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Christmas weight gain: how to deal with the anxiety and guilt over food during the holidays

Consultant Dietitian Sophie Medlin gives tips on how to deal with unwanted anxiety and guilt over food at Christmas...

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Many people may suffer from anxiety around Christmas eating and worry about the impact that being less restrictive with their eating will have on their waistline. The truth is that Christmas should be a time where you can relax and enjoy celebrating with food and drink without guilt or anxiety about your weight or your diet. 

Some of the foods we have at Christmas are foods that we only have at Christmas so feeling anxious about enjoying them is far less healthy for us overall than enjoying them and then rebalancing our diet. 

mince pies

Many people who I see in my clinic expend so much of their mental energy worrying about what they’re going to eat at times of celebration that they have little time for thinking about anything else. While this is totally understandable given the social pressures we have to be a particular size and shape, when we think about celebrations, we should be looking forward to joy and love and excitement, not dreading excess calories and weight gain. 

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Many people believe that their only options are complete over-indulgence and weight gain or absolute anxiety and control. This is, of course, not the case. While it is absolutely possible, given the lack of routine and indulgence around Christmas to gain a couple of pounds, it is absolutely impossible, to undo the benefits of a well-balanced diet and active life in a couple of weeks. 

If there was far less fear mongering about weight gain at Christmas from the diet industry and many more open conversations about how unhealthy it is to be feeling anxious about food at a time that is supposed to be happy, we would be in a far better position. 

READ: 5 damaging diet culture phrases we need to STOP saying

Many people don’t want to start thinking about making healthy lifestyle choices until January because they believe that Christmas will undo all their hard work anyway. This is of course, completely false. 

Many people will gain weight over Christmas and feel so bad about themselves that they fall victim to the predatory diet industry and attempt to starve themselves from January the 1st, only to realise that real life prohibits them from emulating the unrealistically ‘perfect’ diet of their favourite celebrity, leading to feelings of hopelessness and failure.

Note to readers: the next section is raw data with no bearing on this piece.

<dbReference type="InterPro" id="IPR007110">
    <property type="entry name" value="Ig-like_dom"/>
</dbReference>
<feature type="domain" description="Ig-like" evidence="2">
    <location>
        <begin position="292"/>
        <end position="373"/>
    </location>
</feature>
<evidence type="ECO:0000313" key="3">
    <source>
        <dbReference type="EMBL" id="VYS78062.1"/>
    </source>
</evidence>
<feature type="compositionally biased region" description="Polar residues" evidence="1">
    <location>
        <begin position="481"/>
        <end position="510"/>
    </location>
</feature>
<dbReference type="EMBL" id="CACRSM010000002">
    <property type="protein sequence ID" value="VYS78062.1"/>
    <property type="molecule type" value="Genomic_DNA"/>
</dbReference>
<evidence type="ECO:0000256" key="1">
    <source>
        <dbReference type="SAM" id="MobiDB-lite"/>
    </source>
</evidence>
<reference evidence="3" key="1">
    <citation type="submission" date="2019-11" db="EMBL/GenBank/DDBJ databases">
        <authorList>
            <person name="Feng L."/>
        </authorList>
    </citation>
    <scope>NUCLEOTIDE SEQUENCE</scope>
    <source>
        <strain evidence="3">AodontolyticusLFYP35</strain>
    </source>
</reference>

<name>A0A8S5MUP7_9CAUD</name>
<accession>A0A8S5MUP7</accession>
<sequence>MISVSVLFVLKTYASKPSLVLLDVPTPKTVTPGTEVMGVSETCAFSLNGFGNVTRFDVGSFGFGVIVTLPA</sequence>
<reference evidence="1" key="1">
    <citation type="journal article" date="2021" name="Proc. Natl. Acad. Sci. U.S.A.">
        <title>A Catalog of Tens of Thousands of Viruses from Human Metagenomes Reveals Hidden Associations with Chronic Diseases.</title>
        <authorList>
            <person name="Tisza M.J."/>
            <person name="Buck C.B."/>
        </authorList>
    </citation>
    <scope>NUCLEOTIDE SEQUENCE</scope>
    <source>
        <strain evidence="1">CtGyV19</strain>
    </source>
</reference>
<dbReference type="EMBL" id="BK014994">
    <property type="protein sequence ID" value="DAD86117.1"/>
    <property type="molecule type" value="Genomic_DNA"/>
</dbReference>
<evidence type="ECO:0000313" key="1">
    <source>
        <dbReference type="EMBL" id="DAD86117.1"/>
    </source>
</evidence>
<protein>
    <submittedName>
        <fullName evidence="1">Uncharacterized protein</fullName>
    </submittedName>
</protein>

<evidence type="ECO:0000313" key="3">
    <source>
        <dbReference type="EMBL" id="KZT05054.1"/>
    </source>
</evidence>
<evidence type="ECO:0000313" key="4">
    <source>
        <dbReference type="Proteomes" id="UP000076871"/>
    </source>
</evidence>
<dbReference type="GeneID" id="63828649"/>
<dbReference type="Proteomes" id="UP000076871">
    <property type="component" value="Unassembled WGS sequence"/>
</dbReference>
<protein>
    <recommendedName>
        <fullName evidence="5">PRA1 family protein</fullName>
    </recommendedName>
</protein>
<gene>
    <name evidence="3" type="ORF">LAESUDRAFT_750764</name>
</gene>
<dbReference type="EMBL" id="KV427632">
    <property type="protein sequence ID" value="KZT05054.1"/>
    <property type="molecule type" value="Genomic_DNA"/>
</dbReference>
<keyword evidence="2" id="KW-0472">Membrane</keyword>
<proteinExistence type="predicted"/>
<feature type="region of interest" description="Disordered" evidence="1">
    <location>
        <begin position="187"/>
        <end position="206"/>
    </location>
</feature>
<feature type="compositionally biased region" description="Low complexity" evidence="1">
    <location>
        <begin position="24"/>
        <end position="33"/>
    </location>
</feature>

The truth is that every day is a day where you can choose to eat plenty of vegetables, eat some lean protein, get some fibre in, drink plenty of water, do some movement/exercise that you enjoy and try to get enough sleep. You can even tick all those boxes on Christmas day (and also eat all the indigent foods on top!). 

If you are feeling anxious about weight gain over Christmas, try asking yourself why. Will gaining a couple of pounds make anyone love you any less? Will it make you less of a good parent or worse at your job? Will it mean that you are any less valuable as a human in any way? Absolutely not. 

Would it mean that you had relaxed and eaten some delicious food and made the most of the celebrations? Absolutely yes. 

MORE: Why you don't have to be underweight to suffer with an eating disorder

Imagine a world where everyone put all the mental energy they waste on obsessing about how they can control their weight over Christmas or how to make ‘healthy’ versions of their favourite Christmas foods and instead used that time to think up the perfect gift for their partner, focus on their career or consider how they can help people who are less fortunate at Christmas time. Imagine how that shift in mental energy could change the world! 

None of us can deny that poor eating habits and lack of exercise are harmful but a culture that makes people think that enjoying celebration food makes them a lesser person or that gaining weight would make them less valuable and less lovable defeats the object entirely. Being healthy includes being mentally healthy and losing sight of that is to be avoided at all costs. 

If this Christmas and in the new year, you aimed to have as many days as you can where you look after your body and give it what it needs rather than taking things away and punishing yourself, you’ll be able to progress through Christmas with a healthier mind and body. 

If you are struggling with anxiety about weight gain or eating unhealthy food over Christmas and it is getting in the way of you looking forward to social eating, please take the time to reflect on how detrimental this is to your quality of life. You can seek help from Beat or from a registered Dietitian or Nutritionist with experience of these issues.

Sophie Medlin is a well-recognised consultant dietitian in London with expertise in gastrointestinal and colorectal health. For more information, visit

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